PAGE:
Rectification Method - the Rectification Method submenu allows you to select which rectification method (hence the name) to apply to the entered control points. Different methods are available based on how many control points have been entered. The various methods are as follows:
Automatic - the Automatic select automatically selects the "best" rectification method that is available based on the number of control points that have been entered. This is the default method and should rarely need to be changed.
Linear - the Linear rectification method is used when only two control points are entered. This is the simplest of the rectification methods and is equivalent to supplying a world file for the image. This method does not allow for any distortion or rotation in the image, but often works well if the correct projection is selected for the image.
Helmert - the Helmert, or similarity, rectification method requires at least two controls points to be entered. This rectification method is useful if you need to maintain the original shape of data after a transformation. This method will only be used if you explicitly select it from the list of rectification methods.
Affine - the Affine rectification method requires at least three controls points to be entered. This rectification method calculates a best fit to a simple equation of the control points entered. This method can account for some degree of rotation and distortion, but not with a high degree of accuracy. Because a best fit approximation is used, some of your ground points may move a little in order to minimize the error among all control points.
Polynomial - the Polynomial rectification method requires at least four control points to be entered. This rectification method calculates a best fit to a more complex polynomial equation described the transformation from pixel space to ground coordinate space. Because a best fit approximation is used, some of your ground points may move a little in order to minimize the error among all control points. If you have 6 or more control points, a second order (N=2) polynomial will be used to transform the points.
Triangulation - the Triangulation rectification method requires at least five control points to be entered. This rectification method performs a Delaunay triangulation for the control points and will exactly preserve the location of each entered control point. Occasionally the Triangulation method generates some odd results around the edges of the rectified image. If this happens, try to enter more control points around the edge of the image, or change your rectification method to Polynomial.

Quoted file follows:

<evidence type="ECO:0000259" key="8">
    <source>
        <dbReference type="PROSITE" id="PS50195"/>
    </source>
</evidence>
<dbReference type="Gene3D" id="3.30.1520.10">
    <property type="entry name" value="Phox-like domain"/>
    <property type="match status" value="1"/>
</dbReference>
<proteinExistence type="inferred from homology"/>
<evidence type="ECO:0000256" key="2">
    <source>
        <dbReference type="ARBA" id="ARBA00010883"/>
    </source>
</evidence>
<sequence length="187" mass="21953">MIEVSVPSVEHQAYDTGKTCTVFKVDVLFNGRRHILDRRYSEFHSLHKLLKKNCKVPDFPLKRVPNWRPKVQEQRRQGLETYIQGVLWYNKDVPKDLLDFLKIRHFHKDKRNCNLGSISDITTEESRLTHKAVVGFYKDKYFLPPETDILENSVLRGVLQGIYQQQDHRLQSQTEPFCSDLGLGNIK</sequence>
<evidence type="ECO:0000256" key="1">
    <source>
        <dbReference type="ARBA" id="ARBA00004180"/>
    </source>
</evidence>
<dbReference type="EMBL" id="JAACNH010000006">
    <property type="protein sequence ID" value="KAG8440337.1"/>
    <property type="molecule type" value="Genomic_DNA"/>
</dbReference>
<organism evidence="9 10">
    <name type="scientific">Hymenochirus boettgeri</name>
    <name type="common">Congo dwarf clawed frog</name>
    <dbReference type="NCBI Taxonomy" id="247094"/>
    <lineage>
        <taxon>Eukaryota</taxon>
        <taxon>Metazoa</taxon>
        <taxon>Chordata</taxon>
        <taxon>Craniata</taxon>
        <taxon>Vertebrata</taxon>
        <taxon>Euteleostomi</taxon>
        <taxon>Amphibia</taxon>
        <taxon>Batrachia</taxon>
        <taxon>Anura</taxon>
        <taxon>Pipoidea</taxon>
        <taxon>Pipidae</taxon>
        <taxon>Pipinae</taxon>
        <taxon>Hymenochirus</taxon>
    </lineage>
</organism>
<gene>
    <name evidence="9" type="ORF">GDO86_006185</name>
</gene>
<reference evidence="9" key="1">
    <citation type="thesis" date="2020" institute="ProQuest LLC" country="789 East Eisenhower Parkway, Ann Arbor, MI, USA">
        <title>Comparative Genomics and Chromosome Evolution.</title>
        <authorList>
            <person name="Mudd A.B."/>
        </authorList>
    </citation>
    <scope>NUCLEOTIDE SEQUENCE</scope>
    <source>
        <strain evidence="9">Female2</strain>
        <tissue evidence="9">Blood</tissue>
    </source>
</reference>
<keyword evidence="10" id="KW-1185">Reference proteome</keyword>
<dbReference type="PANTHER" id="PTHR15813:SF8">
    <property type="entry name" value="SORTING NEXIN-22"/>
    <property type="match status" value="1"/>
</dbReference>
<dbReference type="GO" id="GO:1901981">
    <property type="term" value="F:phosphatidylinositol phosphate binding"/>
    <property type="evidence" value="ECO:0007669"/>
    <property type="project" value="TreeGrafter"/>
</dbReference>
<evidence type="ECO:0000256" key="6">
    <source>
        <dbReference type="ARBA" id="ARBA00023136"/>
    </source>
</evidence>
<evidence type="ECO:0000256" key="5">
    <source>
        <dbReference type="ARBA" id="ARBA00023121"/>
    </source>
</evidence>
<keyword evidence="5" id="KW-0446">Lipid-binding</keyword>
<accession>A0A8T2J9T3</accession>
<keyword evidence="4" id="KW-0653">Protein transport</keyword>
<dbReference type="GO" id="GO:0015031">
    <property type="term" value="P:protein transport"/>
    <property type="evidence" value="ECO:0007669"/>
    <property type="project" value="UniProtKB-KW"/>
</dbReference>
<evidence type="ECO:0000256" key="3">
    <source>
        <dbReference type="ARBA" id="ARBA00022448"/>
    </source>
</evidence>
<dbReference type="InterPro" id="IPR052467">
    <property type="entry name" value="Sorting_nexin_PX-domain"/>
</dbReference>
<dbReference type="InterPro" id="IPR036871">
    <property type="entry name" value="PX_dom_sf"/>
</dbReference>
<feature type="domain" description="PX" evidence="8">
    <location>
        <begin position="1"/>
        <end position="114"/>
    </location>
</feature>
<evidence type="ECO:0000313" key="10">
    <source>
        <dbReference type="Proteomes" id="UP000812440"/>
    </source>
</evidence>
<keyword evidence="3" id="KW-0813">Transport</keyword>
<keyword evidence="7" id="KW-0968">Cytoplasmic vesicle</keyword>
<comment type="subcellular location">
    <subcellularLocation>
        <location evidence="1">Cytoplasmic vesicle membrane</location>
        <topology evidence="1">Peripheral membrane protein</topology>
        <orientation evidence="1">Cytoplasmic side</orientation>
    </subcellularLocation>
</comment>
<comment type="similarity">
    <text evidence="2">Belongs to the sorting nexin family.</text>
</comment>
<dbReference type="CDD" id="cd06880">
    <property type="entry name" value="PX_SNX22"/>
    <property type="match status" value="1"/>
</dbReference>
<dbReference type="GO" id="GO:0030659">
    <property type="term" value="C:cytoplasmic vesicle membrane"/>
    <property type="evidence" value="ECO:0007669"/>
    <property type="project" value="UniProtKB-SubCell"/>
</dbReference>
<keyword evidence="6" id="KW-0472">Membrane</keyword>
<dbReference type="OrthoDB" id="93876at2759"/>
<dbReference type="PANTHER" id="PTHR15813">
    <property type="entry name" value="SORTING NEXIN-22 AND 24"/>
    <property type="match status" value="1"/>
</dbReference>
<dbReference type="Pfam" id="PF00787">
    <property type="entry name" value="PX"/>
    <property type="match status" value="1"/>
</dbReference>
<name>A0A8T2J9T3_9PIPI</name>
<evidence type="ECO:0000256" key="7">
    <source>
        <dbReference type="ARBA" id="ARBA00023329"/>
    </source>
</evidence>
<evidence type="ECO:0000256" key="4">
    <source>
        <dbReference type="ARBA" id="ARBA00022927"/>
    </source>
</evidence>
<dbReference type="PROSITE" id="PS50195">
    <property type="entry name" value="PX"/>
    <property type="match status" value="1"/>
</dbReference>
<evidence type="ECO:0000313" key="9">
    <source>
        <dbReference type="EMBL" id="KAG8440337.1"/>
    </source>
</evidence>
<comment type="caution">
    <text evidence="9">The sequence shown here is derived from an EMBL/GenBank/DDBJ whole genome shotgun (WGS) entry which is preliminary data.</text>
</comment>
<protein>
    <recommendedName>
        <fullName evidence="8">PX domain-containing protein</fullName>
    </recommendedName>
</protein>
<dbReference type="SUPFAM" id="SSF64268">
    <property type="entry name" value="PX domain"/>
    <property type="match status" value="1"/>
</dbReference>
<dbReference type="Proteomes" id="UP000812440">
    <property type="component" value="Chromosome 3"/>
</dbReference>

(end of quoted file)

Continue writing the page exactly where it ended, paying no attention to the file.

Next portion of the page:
Resampling Method - the Resampling Method submenu allows you to select how the source image pixels will be resampled to create the rectified imagery. These settings simply control which resampling method is applied initially for rectified images. This can be changed later in the Overlay Control Center.
Auto-Name GCPs - this setting controls whether or not you will be prompted to enter a name for each ground control point (GCP) entered. Disabling this allows you to specify a name for each GCP, but can interrupt workflow. Unless you have a specific need to name your GCPs, we would recommend turning this option on.
Remember Last Projection - this setting controls whether or not to initialize the projection to the last used rectification projection when rectifying new data. If this is not enabled, the projection will always default to Geographic/Arc Degrees/WGS84.
Add Control Points at Corner Points - this option allows you to easily create a control point at each corner of the layer being rectified. If enough other control points have already been entered to do a rectification, the new corner control points will automatically be initialized with the best guess at the ground/projected location, otherwise they will be initialized with dummy values.
Display Transformation Equations - this option displays the actual transformation equations used for transforming this image based on the selected rectification method and the entered control points. Note that this is only available if enough control points have been entered for a transformation to be calculated and if the transformation method is based on a simple set of equations.
Ctrl+Left Click Recenters and Zooms Other View - this option controls whether or not Ctrl+Left Clicking in the Zoomed or Reference Image view just recenters the other view if possible, or if it also zooms the other view to the same approximate extents.